Lawyers at Agora believe that what is being done is illegal. As someone who is not a lawyer, it seems to me very strange and incomprehensible why the review is being carried out by the prosecutor's office, and not the Ministry of Justice. The prosecutor’s office, one would thing, should play a role when an organization is suspected of some legal violation. I do not really believe that this is a review of how NGOs comply with all the amendments to the legislation. There must be some other reason. For as long as I have worked in the non-profit sector, I have never met with such an extensive inspection. Yesterday we provided all the documents that we had been asked for. They came to our office in the afternoon the day before yesterday, and the documents had to be submitted yesterday at 11 o’clock. About three or four people made copies of all these documents until late into the night. It was also unpleasant that they came with a police officer.”

Daniel Meshcheryakov, programme coordinator of the Moscow Helsinki Group: "We believe that these actions are illegal, supervision of non-profit organizations is the responsibility of the Ministry of Justice. Prosecutors may conduct reviews in the event that they have information about crimes or legal violations. This inspection harms the normal work of a large number of organizations. Preparation of the list of documents that they request in an unrealistically short time, of course, is very time consuming and practically impossible.

We are providing them the documents as we get them ready. On the first day in the two hours which we had to prepare for the first visit to the prosecutor's office, we provided our statutes and those documents that we had already given to the Justice Ministry. Today we need to take the tenancy agreement, information about payments and minutes of meetings. Now it’s becoming a matter of routine that every day they ask us for a new set of documents. Naturally, this means that our accountancy department cannot work effectively. Someone all the time has to be going to the prosecutor's office, which is not very close to us. There are a mass of inconveniences on the technical side of all this.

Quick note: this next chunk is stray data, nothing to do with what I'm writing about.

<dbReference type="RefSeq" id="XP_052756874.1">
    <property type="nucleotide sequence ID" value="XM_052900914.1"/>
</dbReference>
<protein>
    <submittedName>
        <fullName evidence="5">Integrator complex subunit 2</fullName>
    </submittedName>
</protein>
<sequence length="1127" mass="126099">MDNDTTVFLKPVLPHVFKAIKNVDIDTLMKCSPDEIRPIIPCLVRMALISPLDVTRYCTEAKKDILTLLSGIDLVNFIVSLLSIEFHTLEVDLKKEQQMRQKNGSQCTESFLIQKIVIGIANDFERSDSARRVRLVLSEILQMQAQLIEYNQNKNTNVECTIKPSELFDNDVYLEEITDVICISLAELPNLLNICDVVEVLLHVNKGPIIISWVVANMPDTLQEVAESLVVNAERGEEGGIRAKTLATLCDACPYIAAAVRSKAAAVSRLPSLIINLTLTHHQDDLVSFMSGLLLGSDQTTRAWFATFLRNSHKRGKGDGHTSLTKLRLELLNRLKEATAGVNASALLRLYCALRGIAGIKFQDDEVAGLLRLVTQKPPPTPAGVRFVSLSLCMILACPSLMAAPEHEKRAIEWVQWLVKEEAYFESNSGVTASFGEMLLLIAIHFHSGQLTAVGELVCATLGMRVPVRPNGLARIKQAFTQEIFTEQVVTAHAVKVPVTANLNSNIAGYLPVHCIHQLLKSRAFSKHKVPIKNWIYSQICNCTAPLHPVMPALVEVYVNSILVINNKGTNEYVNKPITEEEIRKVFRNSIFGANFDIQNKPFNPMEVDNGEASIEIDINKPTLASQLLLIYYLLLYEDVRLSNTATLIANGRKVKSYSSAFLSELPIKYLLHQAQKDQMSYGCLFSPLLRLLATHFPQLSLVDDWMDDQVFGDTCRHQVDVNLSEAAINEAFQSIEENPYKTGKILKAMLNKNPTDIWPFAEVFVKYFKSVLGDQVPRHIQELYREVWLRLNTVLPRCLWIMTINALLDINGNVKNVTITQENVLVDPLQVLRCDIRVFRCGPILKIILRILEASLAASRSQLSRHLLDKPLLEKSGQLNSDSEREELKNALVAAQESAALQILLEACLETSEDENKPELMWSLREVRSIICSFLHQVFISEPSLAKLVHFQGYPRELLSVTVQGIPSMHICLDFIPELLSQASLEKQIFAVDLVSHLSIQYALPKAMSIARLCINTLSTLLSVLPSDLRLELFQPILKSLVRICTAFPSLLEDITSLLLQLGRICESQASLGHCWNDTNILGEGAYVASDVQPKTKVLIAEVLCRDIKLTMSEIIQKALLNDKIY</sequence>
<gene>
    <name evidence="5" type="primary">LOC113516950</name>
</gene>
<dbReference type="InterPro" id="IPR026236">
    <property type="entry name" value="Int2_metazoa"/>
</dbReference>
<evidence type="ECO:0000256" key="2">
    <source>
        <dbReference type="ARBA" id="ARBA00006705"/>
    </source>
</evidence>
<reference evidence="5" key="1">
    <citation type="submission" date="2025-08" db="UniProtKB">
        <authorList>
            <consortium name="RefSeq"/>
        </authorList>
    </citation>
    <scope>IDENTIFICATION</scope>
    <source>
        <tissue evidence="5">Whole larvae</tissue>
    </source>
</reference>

I think this is some kind of demonstration to the organizations that the authorities have a lot of technical ways to inconvenience their daily work. Organizations are being inspected that receive foreign funding, or have difficult relations with the authorities.”

Yury Dzhibladze, president of the Centre for Democracy and Human Rights: “Formally, the law on the prosecutor's office gives prosecutors the right to conduct inspections not only in the event of a crime, but in way of supervision of the implementation of legislation. According to the law on non-profit organizations, supervision of these organizations is conducted by the Ministry of Justice. And there are procedures, however imperfect which must be observed: the organization must be notified of a forthcoming inspection five working days in advance, and a list of required documents must be provided. On the other hand, there is a law that protects the rights of legal entities during the inspection - the famous law that President Medvedev actively promoted to reduce the pressure on business. But this law does not cover inspections conducted by prosecutors. 

Under the law on the public prosecutor’s office, there are no clear rules governing inspections. But in this case for some reason the prosecutor’s office has taken over the normal tasks of the Ministry of Justice, and with a strange selectivity, and in a manner that one could equate with the seizure of documents. It is inexplicable why this inspection has to be conducted in such an extreme manner, as if with intent to frighten. The officials who are doing the work say their bosses have put them under a great deal of pressure. One of the inspectors said that in a few days’ time there will be, supposedly, some kind of crucial meeting on the fight against terrorism, and the task has been given to examine financial flows and possible support from abroad. There is information that one of the organizations was told that their documents were to be sent to the Ministry of Justice, the tax authorities and to the FSB.

Interviews by Aleksandr Litoi 
Novaya gazeta